I particularly wanted to post this note on Independence Day, our national celebration, as a call for remembrance. The Prescott, Arizona area—my home community—has been devastated by loss. A week ago the Granite Mountain Hotshots successfully contained the Doce Fire without loss to human or domestic animal lives or homes. Just a few days later on Sunday, June 30, nineteen firefighters from this elite team lost their own lives fighting the Yarnell Hill Fire. There are no words to express the horror and deep sadness that I feel, and that collectively runs through this spot on the map. No pat sentiments about God’s plan work in these cases where such things happen. And I recognize that they do occur all over the world.
I am so heartened to see how the community has pulled together to support the evacuees from Yarnell, many whom have lost their homes, and to raise funds for the families of these courageous firefighters.
When Andrew Johnson-Schmit, a well-known community arts organizer here, posted this note on his Facebook page, I had to share it on mine as I believe the same: I am going to remember tonight the next time I despair about this community getting its act together. When I wonder if we really all just can’t get along. When I am tempted to think the trolls in the comment section of Dcourier.com are really indicative of Everybody’s Hometown. Our Hotshots didn’t stop to squabble about whose houses they were going to save, if they’d lived there long enough to qualify as local, if they spoke English well enough, if they voted for the right party’s views, they defended our community and died standing in the way of devastation, between the fire and their neighbors. We can be a community worthy of that kind of sacrifice. I know we can.
The news today says that the Yarnell Hill Fire is now 45% contained, up from 8%, after covering 8400 acres and loss of 129 homes.
These fires and the resulting tragedy put memories of an anxiety-ridden time fully back in my face, as well as the gratitude that came of it. In 2002 I lived up in Ponderosa Park, a forested community just outside Prescott where the Indian Fire started at a campground on the other end of the road. I’d been staying in the tiny guest cottage of a friend with my three cats while my present home was being built, all things but those I deemed most important in storage.
I was in my Prescott office when I received a call from a long-time participant in my groups telling me about the fire racing toward the cottage. I fairly flew toward home—but the police wouldn’t let me past the roadblock. All I could think about was getting my cats out. We’d been through so much together, I couldn’t stand the thought of losing them that way. Then I remembered that my friend Marilyn Markham Petrich likely knew the back roads through the forest to get me there. She never hesitated. This whole event had a profound effect on me to the point that I wrote about it in my 2004 book Standing Stark.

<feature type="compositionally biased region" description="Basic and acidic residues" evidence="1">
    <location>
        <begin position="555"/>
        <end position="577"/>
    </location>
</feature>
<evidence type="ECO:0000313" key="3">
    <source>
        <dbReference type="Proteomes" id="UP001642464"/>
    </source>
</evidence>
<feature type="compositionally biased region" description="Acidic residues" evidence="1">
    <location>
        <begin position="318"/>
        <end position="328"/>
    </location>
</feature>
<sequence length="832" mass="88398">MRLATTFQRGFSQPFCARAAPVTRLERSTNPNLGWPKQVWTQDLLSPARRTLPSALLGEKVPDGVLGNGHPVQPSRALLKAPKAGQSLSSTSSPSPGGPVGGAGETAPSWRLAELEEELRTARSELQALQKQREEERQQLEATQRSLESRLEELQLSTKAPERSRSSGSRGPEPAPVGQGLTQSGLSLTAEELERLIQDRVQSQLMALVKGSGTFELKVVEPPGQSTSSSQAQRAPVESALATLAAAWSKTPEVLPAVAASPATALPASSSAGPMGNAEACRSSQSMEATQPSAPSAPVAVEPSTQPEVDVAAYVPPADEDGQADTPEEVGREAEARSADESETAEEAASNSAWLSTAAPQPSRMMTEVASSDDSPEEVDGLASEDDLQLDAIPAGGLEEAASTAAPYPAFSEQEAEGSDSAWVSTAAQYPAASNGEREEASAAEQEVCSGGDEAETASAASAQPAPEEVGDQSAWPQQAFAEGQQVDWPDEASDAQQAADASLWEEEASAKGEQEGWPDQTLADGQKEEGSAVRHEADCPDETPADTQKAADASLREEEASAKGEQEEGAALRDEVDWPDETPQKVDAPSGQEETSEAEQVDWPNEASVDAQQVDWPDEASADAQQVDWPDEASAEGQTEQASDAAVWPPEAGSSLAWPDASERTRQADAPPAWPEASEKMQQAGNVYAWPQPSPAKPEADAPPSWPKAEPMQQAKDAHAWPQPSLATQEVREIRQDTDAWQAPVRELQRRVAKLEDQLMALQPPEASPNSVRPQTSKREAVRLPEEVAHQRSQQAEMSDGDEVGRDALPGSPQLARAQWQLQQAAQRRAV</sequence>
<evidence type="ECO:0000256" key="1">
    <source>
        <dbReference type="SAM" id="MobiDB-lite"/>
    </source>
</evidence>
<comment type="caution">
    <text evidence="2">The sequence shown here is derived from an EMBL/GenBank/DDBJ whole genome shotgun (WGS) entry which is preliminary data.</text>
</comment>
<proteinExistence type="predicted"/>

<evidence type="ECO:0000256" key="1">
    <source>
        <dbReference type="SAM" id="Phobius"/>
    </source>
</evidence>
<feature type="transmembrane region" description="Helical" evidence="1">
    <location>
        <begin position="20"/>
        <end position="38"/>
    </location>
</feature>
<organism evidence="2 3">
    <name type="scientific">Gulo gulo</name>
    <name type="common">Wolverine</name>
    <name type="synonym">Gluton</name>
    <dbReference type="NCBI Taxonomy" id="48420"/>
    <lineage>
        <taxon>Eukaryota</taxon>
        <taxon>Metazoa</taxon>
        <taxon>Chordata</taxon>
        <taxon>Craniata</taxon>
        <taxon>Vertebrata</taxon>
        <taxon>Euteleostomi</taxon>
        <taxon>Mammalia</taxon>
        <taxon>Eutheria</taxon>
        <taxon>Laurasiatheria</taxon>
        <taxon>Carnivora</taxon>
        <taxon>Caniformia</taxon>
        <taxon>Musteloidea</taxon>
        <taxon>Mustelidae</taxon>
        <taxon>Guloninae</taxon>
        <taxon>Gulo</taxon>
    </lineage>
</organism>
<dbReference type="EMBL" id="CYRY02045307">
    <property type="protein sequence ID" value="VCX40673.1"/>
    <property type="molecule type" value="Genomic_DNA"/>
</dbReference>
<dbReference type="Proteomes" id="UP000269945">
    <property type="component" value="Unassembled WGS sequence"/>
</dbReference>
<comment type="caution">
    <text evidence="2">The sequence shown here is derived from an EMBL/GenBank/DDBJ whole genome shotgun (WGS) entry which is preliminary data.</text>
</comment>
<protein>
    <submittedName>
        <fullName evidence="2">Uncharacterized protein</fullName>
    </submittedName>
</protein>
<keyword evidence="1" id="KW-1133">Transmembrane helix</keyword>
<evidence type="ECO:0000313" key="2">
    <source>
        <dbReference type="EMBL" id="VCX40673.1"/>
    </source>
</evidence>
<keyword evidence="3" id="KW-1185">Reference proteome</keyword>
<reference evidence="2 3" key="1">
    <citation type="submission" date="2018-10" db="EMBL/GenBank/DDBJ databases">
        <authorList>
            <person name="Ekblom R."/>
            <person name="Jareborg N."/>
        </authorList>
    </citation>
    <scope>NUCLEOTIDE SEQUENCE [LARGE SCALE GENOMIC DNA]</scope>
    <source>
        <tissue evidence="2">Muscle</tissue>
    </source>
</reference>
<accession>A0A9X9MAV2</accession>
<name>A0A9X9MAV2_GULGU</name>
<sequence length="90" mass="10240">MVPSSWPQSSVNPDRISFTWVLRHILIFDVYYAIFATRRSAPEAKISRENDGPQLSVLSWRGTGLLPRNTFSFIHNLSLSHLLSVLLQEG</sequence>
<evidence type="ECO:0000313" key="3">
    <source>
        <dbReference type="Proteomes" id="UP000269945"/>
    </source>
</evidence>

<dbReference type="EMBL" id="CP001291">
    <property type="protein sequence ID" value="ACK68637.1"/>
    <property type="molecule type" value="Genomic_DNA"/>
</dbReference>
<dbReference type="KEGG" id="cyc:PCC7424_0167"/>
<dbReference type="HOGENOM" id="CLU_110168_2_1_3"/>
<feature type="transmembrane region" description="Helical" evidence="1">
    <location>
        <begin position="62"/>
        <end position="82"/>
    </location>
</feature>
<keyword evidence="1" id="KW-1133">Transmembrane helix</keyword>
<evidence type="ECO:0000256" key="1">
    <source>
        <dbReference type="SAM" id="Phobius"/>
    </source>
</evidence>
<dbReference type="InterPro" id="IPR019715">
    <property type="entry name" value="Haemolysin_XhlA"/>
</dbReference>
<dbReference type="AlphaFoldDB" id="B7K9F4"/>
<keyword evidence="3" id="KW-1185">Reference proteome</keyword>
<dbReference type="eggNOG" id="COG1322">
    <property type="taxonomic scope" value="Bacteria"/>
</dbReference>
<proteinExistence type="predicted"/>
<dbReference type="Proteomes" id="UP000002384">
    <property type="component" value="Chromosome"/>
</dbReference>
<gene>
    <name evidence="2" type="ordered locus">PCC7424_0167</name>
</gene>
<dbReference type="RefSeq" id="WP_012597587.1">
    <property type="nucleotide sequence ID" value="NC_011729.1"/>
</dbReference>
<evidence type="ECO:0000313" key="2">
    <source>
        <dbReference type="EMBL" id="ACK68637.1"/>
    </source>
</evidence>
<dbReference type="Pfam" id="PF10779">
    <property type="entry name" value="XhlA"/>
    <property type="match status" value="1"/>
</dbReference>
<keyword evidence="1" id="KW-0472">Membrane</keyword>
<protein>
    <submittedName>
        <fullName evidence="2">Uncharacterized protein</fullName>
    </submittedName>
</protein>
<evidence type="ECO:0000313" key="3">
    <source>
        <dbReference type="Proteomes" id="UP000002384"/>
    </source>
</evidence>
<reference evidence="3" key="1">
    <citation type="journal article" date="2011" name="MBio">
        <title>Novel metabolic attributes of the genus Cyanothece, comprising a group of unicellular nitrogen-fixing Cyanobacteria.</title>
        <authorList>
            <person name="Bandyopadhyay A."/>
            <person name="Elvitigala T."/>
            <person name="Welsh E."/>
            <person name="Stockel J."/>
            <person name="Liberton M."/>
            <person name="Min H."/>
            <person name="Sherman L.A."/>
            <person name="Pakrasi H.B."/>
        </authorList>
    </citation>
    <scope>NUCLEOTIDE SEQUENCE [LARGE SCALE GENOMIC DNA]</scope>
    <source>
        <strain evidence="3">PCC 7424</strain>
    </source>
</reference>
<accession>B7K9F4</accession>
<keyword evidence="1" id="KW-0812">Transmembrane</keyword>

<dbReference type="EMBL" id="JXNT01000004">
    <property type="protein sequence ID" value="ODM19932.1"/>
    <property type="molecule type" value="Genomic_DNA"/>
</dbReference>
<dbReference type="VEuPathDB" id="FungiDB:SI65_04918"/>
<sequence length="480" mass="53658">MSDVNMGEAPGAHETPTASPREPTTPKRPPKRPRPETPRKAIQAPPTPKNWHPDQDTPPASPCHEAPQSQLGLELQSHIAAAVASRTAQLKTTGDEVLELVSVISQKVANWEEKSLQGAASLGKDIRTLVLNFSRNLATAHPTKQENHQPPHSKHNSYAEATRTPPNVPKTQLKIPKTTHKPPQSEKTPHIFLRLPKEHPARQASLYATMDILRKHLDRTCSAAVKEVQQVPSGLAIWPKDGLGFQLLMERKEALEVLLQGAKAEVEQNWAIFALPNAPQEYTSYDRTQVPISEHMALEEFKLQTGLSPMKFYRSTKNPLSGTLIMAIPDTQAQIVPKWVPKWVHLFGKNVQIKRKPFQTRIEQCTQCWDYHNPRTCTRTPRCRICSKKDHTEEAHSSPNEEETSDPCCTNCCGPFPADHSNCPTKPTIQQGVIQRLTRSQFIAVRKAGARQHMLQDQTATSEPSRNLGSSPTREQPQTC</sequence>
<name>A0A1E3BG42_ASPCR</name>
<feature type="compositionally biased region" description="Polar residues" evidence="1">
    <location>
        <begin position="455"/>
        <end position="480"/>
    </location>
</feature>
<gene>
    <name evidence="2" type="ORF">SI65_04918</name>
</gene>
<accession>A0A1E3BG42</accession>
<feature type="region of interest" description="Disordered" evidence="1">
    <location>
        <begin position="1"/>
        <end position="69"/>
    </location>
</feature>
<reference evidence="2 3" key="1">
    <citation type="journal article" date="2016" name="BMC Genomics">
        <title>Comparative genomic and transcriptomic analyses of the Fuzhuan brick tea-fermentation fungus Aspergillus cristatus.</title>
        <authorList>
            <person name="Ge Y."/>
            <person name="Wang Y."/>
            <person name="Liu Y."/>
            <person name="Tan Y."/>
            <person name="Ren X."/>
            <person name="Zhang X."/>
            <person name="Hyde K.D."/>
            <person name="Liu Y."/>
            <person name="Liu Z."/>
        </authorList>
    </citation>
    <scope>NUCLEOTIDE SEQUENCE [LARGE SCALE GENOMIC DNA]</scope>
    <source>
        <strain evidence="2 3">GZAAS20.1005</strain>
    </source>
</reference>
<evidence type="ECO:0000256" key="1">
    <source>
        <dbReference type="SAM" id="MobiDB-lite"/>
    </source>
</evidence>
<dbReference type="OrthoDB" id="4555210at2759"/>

…Returning along the same road, we came to a high point. I turned and looked back to see a ridge of flames leaping into the air and billowing smoke filling the sky. Watching the news after getting to her house, we saw that, blessedly for the residents of the little area where I stayed, the strong winds had chanced to shift in the opposite direction. Those homes were saved, but the forest and another housing area closer to town were not so fortunate…Then a miracle happened. The winds that had been wildly spreading the fire died down. In the next days we had some rain. Not a lot, but enough to slow things down. Within a few days the fire was contained, just blocks from the downtown area.
…That first night as I was settling down to sleep in my new temporary quarters at Marilyn’s home, with the cats plastered to my side, I was extraordinarily grateful that I was not one of those who suffered a personal loss. I also felt soundly blessed that I had such a friend who was willing to rush madly with me into a potentially dangerous situation without any reservations. Everyone should be so fortunate.
But I was also aware that the entire town had shared in a deep soul-searching as to what really matters. Indeed, stories filled the newspaper and conversations for weeks. Handmade signs in shop fronts and driveways were evident proclaiming gratitude to the Hotshots who had risked their lives to help us. That was before people seemed to forget the tragedy and returned to their normal lives.
However, I was left again with a real understanding of how transient everything is, how what we think permanent isn’t…
This time let’s not forget what is truly precious.
To echo what Andrew said: We can keep in our hearts what really matters. We can be worthy of the sacrifices others make for us. We can pass on the same support to others. I know we can.
I’d love to hear your thoughts on what really matters and how you keep it in the forefront. Please comment below.